facebook app symbol  twitter  linkedin  instagram 1

Guest Essay.  I am a proud American citizen, committed to doing my part and to asking what it is I can do for my country. Yet it is difficult to view my present without considering my past – my entire past. So much happened leading up to the signing of the Indian Citizenship Act – the law which granted Native Americans in the United States citizenship – one hundred years ago this year.  I am here because of the dedication of the ancestors and their instilling within me a sense of obligation to our community and our country.

On the snowy morning of December 2, 1960, I was born into the arms of my mother in Winslow, Arizona. My grandparents had lived there and worked on the railroad since the early 1920s, making the most out of the federal government’s Indian assimilation policies they had sacrificed so much to be a part of. Helen and Tony met at St. Catherine’s Boarding School in Santa Fe, where the government and the Catholic Church had agreed to send many of the Pueblo Indian children who were part of this era of family separation. 

[In commemoration of the 100th anniversary of the Indian Citizenship Act of 1924, Native News Online will publish during the month of June guest essays to provide our readers with various perspectives from prominent Native Americans on the subject. Today's was written by Interior Secretary Deb Haaland.]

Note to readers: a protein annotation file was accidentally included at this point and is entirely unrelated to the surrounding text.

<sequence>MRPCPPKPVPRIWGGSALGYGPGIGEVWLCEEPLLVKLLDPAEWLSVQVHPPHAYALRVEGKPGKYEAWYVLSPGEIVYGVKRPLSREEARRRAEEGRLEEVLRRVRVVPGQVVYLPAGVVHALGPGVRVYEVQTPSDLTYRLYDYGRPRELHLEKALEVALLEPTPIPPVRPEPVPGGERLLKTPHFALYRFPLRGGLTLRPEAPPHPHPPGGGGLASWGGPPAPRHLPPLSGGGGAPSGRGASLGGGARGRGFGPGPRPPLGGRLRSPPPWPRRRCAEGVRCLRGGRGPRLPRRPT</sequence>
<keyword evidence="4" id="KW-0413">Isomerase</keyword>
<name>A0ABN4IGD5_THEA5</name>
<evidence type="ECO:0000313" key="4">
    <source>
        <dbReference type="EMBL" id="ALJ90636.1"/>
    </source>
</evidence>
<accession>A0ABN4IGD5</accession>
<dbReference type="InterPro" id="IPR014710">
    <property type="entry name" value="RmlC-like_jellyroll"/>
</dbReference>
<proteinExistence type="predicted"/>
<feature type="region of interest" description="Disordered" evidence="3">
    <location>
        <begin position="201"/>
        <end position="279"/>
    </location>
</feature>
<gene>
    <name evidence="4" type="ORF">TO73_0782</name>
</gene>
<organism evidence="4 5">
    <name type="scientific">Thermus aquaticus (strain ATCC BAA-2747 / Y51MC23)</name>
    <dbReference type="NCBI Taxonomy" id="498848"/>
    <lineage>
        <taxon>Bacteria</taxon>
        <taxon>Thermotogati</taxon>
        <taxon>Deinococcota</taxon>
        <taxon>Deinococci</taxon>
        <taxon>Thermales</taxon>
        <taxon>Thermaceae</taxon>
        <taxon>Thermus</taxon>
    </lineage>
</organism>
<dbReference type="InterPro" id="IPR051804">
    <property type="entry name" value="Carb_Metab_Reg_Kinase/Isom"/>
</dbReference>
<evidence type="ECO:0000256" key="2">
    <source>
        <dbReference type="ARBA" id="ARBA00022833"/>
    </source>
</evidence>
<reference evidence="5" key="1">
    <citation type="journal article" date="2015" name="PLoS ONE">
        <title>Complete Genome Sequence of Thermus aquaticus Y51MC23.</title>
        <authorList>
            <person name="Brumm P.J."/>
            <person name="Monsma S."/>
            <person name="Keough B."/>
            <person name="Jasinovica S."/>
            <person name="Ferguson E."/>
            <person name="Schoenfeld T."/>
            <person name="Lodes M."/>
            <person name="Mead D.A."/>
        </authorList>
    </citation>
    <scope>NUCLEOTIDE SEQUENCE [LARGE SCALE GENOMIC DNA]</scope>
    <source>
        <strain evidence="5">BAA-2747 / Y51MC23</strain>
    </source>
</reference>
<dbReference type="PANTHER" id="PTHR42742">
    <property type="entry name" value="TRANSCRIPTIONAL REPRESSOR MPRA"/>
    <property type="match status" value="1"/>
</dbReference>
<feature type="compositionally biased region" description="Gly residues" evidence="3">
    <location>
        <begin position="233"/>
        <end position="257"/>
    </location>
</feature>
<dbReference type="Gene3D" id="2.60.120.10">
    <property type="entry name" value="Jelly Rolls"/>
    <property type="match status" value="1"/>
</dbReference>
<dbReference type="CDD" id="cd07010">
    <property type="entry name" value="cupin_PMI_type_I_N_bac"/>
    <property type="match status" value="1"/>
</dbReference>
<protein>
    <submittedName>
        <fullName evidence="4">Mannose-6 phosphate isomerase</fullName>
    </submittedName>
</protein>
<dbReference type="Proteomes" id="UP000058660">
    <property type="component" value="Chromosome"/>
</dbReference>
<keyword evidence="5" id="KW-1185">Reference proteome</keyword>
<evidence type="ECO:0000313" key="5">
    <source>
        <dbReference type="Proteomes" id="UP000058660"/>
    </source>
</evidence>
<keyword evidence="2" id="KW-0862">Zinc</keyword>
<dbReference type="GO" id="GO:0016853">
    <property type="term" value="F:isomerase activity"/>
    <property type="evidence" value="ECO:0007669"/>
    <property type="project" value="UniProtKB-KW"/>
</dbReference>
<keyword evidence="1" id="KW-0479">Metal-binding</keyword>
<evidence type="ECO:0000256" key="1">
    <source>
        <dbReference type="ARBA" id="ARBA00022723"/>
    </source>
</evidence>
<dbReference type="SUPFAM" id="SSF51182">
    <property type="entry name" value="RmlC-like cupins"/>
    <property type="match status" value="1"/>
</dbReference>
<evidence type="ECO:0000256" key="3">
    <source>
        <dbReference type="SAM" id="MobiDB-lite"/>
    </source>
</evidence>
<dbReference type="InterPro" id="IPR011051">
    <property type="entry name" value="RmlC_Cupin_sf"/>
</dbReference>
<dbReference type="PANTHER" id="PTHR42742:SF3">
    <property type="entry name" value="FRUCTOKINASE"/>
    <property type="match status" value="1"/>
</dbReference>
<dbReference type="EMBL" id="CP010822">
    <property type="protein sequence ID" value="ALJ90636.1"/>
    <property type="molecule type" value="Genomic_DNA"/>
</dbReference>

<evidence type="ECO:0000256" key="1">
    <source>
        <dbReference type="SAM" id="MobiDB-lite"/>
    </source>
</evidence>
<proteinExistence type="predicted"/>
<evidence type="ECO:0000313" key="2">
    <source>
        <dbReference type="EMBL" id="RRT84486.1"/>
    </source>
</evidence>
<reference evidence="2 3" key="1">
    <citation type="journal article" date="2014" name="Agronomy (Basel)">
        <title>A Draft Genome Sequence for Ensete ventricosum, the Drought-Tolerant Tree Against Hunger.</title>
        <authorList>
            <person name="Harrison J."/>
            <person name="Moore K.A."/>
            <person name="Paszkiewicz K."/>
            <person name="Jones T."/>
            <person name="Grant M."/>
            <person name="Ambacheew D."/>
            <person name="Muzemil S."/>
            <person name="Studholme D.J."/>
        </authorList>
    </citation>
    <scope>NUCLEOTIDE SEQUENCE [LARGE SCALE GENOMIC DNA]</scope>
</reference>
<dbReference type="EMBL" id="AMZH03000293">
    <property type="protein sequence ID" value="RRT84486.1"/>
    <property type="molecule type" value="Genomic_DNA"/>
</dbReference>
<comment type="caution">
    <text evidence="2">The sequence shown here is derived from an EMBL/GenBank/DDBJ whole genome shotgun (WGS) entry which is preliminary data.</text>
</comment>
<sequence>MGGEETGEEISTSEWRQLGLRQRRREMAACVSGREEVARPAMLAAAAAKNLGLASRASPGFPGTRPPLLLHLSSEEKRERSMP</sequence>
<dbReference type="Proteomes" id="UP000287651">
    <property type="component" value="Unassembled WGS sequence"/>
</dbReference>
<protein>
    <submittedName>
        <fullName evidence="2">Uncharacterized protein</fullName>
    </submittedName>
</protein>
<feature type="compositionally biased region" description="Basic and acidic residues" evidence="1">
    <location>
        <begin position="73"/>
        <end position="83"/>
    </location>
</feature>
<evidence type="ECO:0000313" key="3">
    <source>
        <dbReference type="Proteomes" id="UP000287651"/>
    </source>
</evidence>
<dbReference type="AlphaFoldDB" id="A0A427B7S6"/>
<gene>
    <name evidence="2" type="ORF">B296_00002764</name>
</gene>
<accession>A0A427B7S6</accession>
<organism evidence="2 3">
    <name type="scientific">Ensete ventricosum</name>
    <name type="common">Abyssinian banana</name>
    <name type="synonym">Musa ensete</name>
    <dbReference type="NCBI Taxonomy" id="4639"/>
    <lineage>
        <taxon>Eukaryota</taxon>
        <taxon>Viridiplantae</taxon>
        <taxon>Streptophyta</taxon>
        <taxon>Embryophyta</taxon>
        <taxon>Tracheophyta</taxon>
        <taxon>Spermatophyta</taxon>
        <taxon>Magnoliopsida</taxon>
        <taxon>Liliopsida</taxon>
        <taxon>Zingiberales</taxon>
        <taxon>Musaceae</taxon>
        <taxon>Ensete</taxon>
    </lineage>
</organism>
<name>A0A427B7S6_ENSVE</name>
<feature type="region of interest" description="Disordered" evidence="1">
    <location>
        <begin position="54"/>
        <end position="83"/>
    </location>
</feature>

My grandfather’s eventual career as a diesel train mechanic, and his presence at the Winslow Indian Camp where rail workers and their families lived in old boxcars and built community, helped instill pride in our people. He galvanized his peers around pastimes like coaching an all-Indian baseball team, which he led to the state championship, and playing brass horn in the Santa Fe Indian Band, which marched in President Eisenhower’s Inaugural Parade in January of 1953. In Winslow, the people worked hard to preserve our culture and our traditions so far away from our homelands. I know what it means to be a Pueblo woman because of their profound efforts.

To me, the people of Laguna have always thought of themselves as United States citizens. They worked hard, respected the land, and strove to be role models for younger generations. But I am ever mindful that they did so for many decades without having their legal status recognized by our country — and even after the Indian Citizenship Act was enacted, without receiving access to full benefits such as the right to vote from the state of New Mexico.